For us Blackburne House beekeepers, our world often revolves around our bees, so World Bee Day is everyday!
The United Nations launched International World Bee Day in 2017 to celebrate bees (all types) and the crucial role they play in our everyday lives for the pollinating they do that we heavily rely on for food. May the 20th was chosen as the date for World Bee Day because it celebrates the birthday of Anton Jansa, a pioneer of modern beekeeping.
Each year, a new theme comes around and 2021 is ‘Bee engaged, build back better for bees’.
My beekeeping journey started in 2010 when I took on a landscape architecture MA thesis where I wrote about gardens in part of Liverpool 8, a regeneration area of a city which had potential to play a vital role to enhance biodiversity through very simple, small measures. At this point in my life, I hadn’t ventured into the beekeeping realms.
The MA was aimed to be a community resource for environmental groups to learn about nature in cities and how we can work together as individuals to make connected homes and food sources for nature. The idea was to create a ‘buffet’ of diverse food for nature as well as build a mosaic of varied habitats. Both of these would be fulfilled through the creation of healthy soil, plants, trees, long grass and leaving a part of your garden for nature.
Images taken from my MA and Liverpool pollinators in Sefton Park
It was during my studies, I met Barry, a local beekeeper who had been keeping bees for decades. I was volunteering on a community garden project in L8 where he rode up the wrong way on the road on a BMX. For those who don’t know Barry, he is currently in his mid-late 70s, Rastafarian and absolute legend of the Liverpool bee world (in my eyes!).
He suggested I had a go at beekeeping back in 2011 as I’d learn more about gardens and nature than in any other way. It was the strangest thing anyone had ever said to me and beekeeping wasn’t really on my radar. But, I gave it a try and actually hated it which was solely down to how I was taught. I continued to learn in my own time and completed a Lantra Beekeeping course at Blackburne House. It was here I quickly fell in love with bees and beekeeping and I was lucky enough to shadow a master beekeeper for a year before getting my own hive.
Kind, helpful and inspirational people I met on the cusp of my bee days:
Barry –photo of when I first met Barry
Sheila – the beekeeper I shadowed for a while
My Ma thesis is as relevant today as it was when I completed it. This is an introduction into city nature and how you can do something positive in your local area or garden.
The small simple cost-effective interventions you can make in your garden are:
· Take part in #NoMowWay – a campaign aimed to increase habitat and forage for pollinators and other insects by leaving your lawn, or part of, unmown for the month. If you don’t have a lawn, maybe try to encourage others to have a go at this and see.
· If you have space, plant a tree for bees, like a Hawthorn, Horse Chestnut or Lime. If you have less space, plant a pollinator friendly shrub or climber like Fuchsia or Honeysuckle. If you have minimal space, plant seasonal friendly bulbs like Crocuses, Alliums, or British Bluebells. If you have pots or want to grow annuals, like wildflower mixes, Sunflowers or Nasturtiums.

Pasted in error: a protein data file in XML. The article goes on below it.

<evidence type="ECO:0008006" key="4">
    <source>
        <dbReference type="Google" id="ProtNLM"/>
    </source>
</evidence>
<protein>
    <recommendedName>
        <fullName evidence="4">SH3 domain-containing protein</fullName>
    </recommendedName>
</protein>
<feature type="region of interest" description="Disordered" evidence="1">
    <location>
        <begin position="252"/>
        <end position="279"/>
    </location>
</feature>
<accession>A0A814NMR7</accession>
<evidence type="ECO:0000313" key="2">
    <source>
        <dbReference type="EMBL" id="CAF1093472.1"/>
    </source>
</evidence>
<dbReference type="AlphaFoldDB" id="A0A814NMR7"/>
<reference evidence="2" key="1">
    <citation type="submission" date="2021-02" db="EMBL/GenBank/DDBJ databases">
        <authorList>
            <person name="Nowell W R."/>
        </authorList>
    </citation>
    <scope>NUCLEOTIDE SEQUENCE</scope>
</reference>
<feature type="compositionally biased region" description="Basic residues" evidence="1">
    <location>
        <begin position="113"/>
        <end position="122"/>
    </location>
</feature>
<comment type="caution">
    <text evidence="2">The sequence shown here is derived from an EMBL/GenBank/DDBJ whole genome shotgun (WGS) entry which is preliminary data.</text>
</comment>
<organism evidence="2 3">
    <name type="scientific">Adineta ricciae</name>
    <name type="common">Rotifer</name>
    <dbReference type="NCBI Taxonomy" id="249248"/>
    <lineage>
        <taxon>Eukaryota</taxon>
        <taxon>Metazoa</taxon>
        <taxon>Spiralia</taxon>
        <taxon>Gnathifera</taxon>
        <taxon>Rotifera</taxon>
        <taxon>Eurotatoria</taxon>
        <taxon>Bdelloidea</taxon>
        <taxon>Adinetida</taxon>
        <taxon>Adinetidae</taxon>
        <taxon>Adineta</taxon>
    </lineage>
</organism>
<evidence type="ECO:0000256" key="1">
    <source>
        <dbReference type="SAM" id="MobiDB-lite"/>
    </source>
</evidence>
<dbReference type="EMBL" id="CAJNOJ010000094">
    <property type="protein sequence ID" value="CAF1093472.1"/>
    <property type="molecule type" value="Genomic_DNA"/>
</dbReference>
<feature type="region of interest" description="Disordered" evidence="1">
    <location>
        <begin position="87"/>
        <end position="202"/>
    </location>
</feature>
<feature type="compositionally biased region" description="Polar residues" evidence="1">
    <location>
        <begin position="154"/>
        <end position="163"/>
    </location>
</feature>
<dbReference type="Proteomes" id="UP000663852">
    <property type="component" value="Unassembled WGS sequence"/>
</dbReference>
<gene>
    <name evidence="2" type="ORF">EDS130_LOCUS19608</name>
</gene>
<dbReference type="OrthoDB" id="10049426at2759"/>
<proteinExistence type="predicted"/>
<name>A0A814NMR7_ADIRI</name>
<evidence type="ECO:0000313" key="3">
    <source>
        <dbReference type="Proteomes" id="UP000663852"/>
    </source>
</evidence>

· The type of plants I always recommend for people to grow for bees and are beneficial to our lives are herbs. I feel you can’t go wrong with Mint, Lavender, Rosemary, Sage and Chives. These purple and blue flowers stand out in bee-vision as bees only see in UV light.
· For solitary bees, make or buy some solitary bee homes. These, along with bumble bees are in serious declines unlike honeybees, so need protecting and conserving as much as possible.
· Put out a shallow dish of water (rain water is better) with stones in. This will provide a safe shallow landing space for bees to have a drink of water.
· Keep learning about bees online. There are many sites such as the BBKA, Bumblebee Conservation Society and Friends of the Earth plus thousands of educational footage on YouTube
Images from my MA. The work is a combination of my art & design and landscape architecture knowledge and experience. These with my community and communication approaches in working together, I was able to create a very personal book.
Since 2017, The UN have realised the importance we all play in supporting bees and other pollinators. They have come up with some recommendations, from an individual level to bee/farmer to government level where each of us can be linked.
As a Blackburne house resident beekeeper, I am currently making products using beeswax from the project’s beehives. These include candles, hand and face balms and dog paw balms. These are not only to share what we do with everyone but it also sustains our beekeeping projects into the future. Watch the Blackburne House page to find out when you can buy these amazing locally sources and made products!
If you are new to World Bee Day and want to find out more about bees or other pollinators, the best thing to do is search online. There is so much information about all types of bees and how you can help them. May is a good time to make a change for bees, whether it be big or small.
But most of all, enjoy learning about bees and have a very happy World Bee Day!
To read my MA thesis, click this link: https://www.dropbox.com/s/hjs9wur1y2a8fyf/FULL%20DOC%20lo%20res.pdf?dl=0
For more information about World Bee Day, go to:
The British Beekeepers Association is a great charity to help and support UK beekeepers:
To find out more about the Blackburne House bee projects, go to:
If you would like to learn more about what I do or how I work, check out my website!